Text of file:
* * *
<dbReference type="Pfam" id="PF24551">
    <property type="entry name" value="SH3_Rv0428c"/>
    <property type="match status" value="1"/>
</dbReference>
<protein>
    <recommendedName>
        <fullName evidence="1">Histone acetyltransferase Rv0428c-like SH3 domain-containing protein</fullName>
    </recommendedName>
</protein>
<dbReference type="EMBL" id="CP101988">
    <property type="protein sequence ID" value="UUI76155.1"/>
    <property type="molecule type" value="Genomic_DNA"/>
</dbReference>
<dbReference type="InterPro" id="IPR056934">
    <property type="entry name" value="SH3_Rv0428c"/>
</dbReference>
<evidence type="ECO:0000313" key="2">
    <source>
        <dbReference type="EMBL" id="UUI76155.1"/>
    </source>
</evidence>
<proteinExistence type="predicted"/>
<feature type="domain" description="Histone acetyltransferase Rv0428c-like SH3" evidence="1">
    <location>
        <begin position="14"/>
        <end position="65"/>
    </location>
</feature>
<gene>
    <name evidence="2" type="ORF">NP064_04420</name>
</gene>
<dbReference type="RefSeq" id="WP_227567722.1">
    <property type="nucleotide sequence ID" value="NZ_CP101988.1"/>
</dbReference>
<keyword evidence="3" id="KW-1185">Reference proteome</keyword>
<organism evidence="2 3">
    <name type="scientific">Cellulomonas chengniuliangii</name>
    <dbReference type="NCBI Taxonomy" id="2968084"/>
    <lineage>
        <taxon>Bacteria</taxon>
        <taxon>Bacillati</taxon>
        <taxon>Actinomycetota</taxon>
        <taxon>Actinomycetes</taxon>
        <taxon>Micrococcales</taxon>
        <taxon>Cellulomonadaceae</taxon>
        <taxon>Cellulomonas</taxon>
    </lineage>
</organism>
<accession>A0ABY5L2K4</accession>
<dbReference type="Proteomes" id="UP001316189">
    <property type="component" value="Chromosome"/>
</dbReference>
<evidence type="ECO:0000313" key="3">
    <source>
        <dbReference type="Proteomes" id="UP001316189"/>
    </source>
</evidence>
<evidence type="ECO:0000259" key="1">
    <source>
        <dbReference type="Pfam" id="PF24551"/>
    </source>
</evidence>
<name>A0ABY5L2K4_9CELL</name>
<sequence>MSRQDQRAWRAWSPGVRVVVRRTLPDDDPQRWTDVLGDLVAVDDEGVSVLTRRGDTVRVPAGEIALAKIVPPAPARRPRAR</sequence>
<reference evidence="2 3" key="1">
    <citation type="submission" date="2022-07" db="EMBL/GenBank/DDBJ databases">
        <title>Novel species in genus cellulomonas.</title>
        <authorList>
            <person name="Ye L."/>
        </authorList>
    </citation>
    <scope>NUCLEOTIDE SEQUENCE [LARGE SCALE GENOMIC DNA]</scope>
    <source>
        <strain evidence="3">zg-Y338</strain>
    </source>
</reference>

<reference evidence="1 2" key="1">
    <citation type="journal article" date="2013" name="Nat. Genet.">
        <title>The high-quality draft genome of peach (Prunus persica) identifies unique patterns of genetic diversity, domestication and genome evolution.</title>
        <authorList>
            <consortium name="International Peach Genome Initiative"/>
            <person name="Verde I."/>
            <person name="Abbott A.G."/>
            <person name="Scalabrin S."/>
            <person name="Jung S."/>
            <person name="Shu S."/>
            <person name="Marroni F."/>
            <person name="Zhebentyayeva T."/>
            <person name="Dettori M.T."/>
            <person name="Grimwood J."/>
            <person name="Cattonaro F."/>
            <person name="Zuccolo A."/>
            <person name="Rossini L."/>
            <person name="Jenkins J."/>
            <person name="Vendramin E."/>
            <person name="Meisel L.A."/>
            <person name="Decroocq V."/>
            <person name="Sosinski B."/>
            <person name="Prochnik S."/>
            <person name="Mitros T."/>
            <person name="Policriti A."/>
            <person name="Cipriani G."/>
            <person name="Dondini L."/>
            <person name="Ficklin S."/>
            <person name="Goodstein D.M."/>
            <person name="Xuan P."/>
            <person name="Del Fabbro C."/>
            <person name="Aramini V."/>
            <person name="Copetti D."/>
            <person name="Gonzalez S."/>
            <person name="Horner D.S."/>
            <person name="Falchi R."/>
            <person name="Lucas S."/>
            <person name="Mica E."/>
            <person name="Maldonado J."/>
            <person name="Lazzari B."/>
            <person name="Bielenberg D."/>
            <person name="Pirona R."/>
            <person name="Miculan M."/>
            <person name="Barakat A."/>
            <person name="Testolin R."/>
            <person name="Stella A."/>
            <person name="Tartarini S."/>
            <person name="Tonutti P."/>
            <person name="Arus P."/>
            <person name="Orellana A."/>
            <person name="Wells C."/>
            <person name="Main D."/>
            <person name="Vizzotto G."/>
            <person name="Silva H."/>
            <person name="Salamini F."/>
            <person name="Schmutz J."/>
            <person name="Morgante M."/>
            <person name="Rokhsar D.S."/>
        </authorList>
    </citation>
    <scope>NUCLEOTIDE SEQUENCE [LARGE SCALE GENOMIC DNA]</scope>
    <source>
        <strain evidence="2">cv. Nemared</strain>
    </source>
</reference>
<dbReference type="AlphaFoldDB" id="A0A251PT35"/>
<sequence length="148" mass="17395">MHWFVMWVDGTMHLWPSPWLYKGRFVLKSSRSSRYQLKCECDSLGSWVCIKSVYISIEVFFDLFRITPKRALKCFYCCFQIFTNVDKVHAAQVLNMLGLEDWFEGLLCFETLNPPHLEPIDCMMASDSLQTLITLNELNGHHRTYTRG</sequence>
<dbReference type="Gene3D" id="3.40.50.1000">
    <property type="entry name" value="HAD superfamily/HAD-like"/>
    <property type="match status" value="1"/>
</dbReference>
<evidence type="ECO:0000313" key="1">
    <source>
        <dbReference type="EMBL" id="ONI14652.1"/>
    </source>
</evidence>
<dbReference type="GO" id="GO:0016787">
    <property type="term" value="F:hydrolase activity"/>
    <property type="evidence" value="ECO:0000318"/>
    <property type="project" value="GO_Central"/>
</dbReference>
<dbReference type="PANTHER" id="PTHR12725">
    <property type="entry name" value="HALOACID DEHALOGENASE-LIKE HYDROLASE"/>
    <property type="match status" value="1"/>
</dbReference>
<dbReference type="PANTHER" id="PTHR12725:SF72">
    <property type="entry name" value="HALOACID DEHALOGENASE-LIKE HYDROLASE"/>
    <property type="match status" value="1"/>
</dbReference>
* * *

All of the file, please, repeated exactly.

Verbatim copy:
<dbReference type="Pfam" id="PF24551">
    <property type="entry name" value="SH3_Rv0428c"/>
    <property type="match status" value="1"/>
</dbReference>
<protein>
    <recommendedName>
        <fullName evidence="1">Histone acetyltransferase Rv0428c-like SH3 domain-containing protein</fullName>
    </recommendedName>
</protein>
<dbReference type="EMBL" id="CP101988">
    <property type="protein sequence ID" value="UUI76155.1"/>
    <property type="molecule type" value="Genomic_DNA"/>
</dbReference>
<dbReference type="InterPro" id="IPR056934">
    <property type="entry name" value="SH3_Rv0428c"/>
</dbReference>
<evidence type="ECO:0000313" key="2">
    <source>
        <dbReference type="EMBL" id="UUI76155.1"/>
    </source>
</evidence>
<proteinExistence type="predicted"/>
<feature type="domain" description="Histone acetyltransferase Rv0428c-like SH3" evidence="1">
    <location>
        <begin position="14"/>
        <end position="65"/>
    </location>
</feature>
<gene>
    <name evidence="2" type="ORF">NP064_04420</name>
</gene>
<dbReference type="RefSeq" id="WP_227567722.1">
    <property type="nucleotide sequence ID" value="NZ_CP101988.1"/>
</dbReference>
<keyword evidence="3" id="KW-1185">Reference proteome</keyword>
<organism evidence="2 3">
    <name type="scientific">Cellulomonas chengniuliangii</name>
    <dbReference type="NCBI Taxonomy" id="2968084"/>
    <lineage>
        <taxon>Bacteria</taxon>
        <taxon>Bacillati</taxon>
        <taxon>Actinomycetota</taxon>
        <taxon>Actinomycetes</taxon>
        <taxon>Micrococcales</taxon>
        <taxon>Cellulomonadaceae</taxon>
        <taxon>Cellulomonas</taxon>
    </lineage>
</organism>
<accession>A0ABY5L2K4</accession>
<dbReference type="Proteomes" id="UP001316189">
    <property type="component" value="Chromosome"/>
</dbReference>
<evidence type="ECO:0000313" key="3">
    <source>
        <dbReference type="Proteomes" id="UP001316189"/>
    </source>
</evidence>
<evidence type="ECO:0000259" key="1">
    <source>
        <dbReference type="Pfam" id="PF24551"/>
    </source>
</evidence>
<name>A0ABY5L2K4_9CELL</name>
<sequence>MSRQDQRAWRAWSPGVRVVVRRTLPDDDPQRWTDVLGDLVAVDDEGVSVLTRRGDTVRVPAGEIALAKIVPPAPARRPRAR</sequence>
<reference evidence="2 3" key="1">
    <citation type="submission" date="2022-07" db="EMBL/GenBank/DDBJ databases">
        <title>Novel species in genus cellulomonas.</title>
        <authorList>
            <person name="Ye L."/>
        </authorList>
    </citation>
    <scope>NUCLEOTIDE SEQUENCE [LARGE SCALE GENOMIC DNA]</scope>
    <source>
        <strain evidence="3">zg-Y338</strain>
    </source>
</reference>

<reference evidence="1 2" key="1">
    <citation type="journal article" date="2013" name="Nat. Genet.">
        <title>The high-quality draft genome of peach (Prunus persica) identifies unique patterns of genetic diversity, domestication and genome evolution.</title>
        <authorList>
            <consortium name="International Peach Genome Initiative"/>
            <person name="Verde I."/>
            <person name="Abbott A.G."/>
            <person name="Scalabrin S."/>
            <person name="Jung S."/>
            <person name="Shu S."/>
            <person name="Marroni F."/>
            <person name="Zhebentyayeva T."/>
            <person name="Dettori M.T."/>
            <person name="Grimwood J."/>
            <person name="Cattonaro F."/>
            <person name="Zuccolo A."/>
            <person name="Rossini L."/>
            <person name="Jenkins J."/>
            <person name="Vendramin E."/>
            <person name="Meisel L.A."/>
            <person name="Decroocq V."/>
            <person name="Sosinski B."/>
            <person name="Prochnik S."/>
            <person name="Mitros T."/>
            <person name="Policriti A."/>
            <person name="Cipriani G."/>
            <person name="Dondini L."/>
            <person name="Ficklin S."/>
            <person name="Goodstein D.M."/>
            <person name="Xuan P."/>
            <person name="Del Fabbro C."/>
            <person name="Aramini V."/>
            <person name="Copetti D."/>
            <person name="Gonzalez S."/>
            <person name="Horner D.S."/>
            <person name="Falchi R."/>
            <person name="Lucas S."/>
            <person name="Mica E."/>
            <person name="Maldonado J."/>
            <person name="Lazzari B."/>
            <person name="Bielenberg D."/>
            <person name="Pirona R."/>
            <person name="Miculan M."/>
            <person name="Barakat A."/>
            <person name="Testolin R."/>
            <person name="Stella A."/>
            <person name="Tartarini S."/>
            <person name="Tonutti P."/>
            <person name="Arus P."/>
            <person name="Orellana A."/>
            <person name="Wells C."/>
            <person name="Main D."/>
            <person name="Vizzotto G."/>
            <person name="Silva H."/>
            <person name="Salamini F."/>
            <person name="Schmutz J."/>
            <person name="Morgante M."/>
            <person name="Rokhsar D.S."/>
        </authorList>
    </citation>
    <scope>NUCLEOTIDE SEQUENCE [LARGE SCALE GENOMIC DNA]</scope>
    <source>
        <strain evidence="2">cv. Nemared</strain>
    </source>
</reference>
<dbReference type="AlphaFoldDB" id="A0A251PT35"/>
<sequence length="148" mass="17395">MHWFVMWVDGTMHLWPSPWLYKGRFVLKSSRSSRYQLKCECDSLGSWVCIKSVYISIEVFFDLFRITPKRALKCFYCCFQIFTNVDKVHAAQVLNMLGLEDWFEGLLCFETLNPPHLEPIDCMMASDSLQTLITLNELNGHHRTYTRG</sequence>
<dbReference type="Gene3D" id="3.40.50.1000">
    <property type="entry name" value="HAD superfamily/HAD-like"/>
    <property type="match status" value="1"/>
</dbReference>
<evidence type="ECO:0000313" key="1">
    <source>
        <dbReference type="EMBL" id="ONI14652.1"/>
    </source>
</evidence>
<dbReference type="GO" id="GO:0016787">
    <property type="term" value="F:hydrolase activity"/>
    <property type="evidence" value="ECO:0000318"/>
    <property type="project" value="GO_Central"/>
</dbReference>
<dbReference type="PANTHER" id="PTHR12725">
    <property type="entry name" value="HALOACID DEHALOGENASE-LIKE HYDROLASE"/>
    <property type="match status" value="1"/>
</dbReference>
<dbReference type="PANTHER" id="PTHR12725:SF72">
    <property type="entry name" value="HALOACID DEHALOGENASE-LIKE HYDROLASE"/>
    <property type="match status" value="1"/>
</dbReference>